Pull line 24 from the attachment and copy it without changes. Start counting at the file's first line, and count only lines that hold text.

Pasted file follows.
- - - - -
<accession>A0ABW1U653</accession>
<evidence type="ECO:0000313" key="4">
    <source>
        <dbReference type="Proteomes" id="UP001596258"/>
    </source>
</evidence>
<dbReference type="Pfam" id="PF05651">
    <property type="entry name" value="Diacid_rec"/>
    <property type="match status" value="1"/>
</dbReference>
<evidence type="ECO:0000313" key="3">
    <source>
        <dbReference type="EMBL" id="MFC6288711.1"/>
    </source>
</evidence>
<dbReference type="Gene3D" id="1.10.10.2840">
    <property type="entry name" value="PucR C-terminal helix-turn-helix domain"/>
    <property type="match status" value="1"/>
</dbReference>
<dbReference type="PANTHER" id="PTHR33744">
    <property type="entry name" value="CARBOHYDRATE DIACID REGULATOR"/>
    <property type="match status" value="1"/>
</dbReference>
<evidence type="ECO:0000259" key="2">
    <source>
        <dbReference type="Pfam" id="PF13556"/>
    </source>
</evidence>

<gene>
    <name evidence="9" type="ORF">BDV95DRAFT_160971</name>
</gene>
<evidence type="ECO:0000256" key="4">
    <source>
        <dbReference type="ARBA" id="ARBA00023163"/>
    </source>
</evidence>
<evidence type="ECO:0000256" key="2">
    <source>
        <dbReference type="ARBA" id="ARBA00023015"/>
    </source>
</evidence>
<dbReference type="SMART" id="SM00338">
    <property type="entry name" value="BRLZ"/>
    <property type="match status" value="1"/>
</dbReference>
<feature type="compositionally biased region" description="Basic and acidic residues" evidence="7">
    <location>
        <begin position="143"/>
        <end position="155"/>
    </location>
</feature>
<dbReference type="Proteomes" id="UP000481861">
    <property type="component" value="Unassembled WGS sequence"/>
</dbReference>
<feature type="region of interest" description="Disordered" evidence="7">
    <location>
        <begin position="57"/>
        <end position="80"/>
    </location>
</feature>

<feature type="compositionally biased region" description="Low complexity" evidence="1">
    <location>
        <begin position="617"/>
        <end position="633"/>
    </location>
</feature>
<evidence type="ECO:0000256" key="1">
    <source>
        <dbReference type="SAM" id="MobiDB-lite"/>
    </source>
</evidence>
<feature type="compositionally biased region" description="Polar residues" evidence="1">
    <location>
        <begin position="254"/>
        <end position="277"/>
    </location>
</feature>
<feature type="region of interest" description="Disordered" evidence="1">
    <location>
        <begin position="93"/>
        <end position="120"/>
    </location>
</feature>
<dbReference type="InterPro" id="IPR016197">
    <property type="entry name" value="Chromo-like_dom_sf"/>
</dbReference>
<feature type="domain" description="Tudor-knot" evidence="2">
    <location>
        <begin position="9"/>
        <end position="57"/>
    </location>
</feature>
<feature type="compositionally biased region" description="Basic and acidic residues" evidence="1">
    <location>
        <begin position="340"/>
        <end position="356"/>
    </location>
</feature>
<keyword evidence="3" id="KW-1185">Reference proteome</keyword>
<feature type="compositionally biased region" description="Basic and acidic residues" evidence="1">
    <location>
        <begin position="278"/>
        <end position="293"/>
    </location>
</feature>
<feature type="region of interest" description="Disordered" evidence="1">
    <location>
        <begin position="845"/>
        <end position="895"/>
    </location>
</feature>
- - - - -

<evidence type="ECO:0000259" key="2">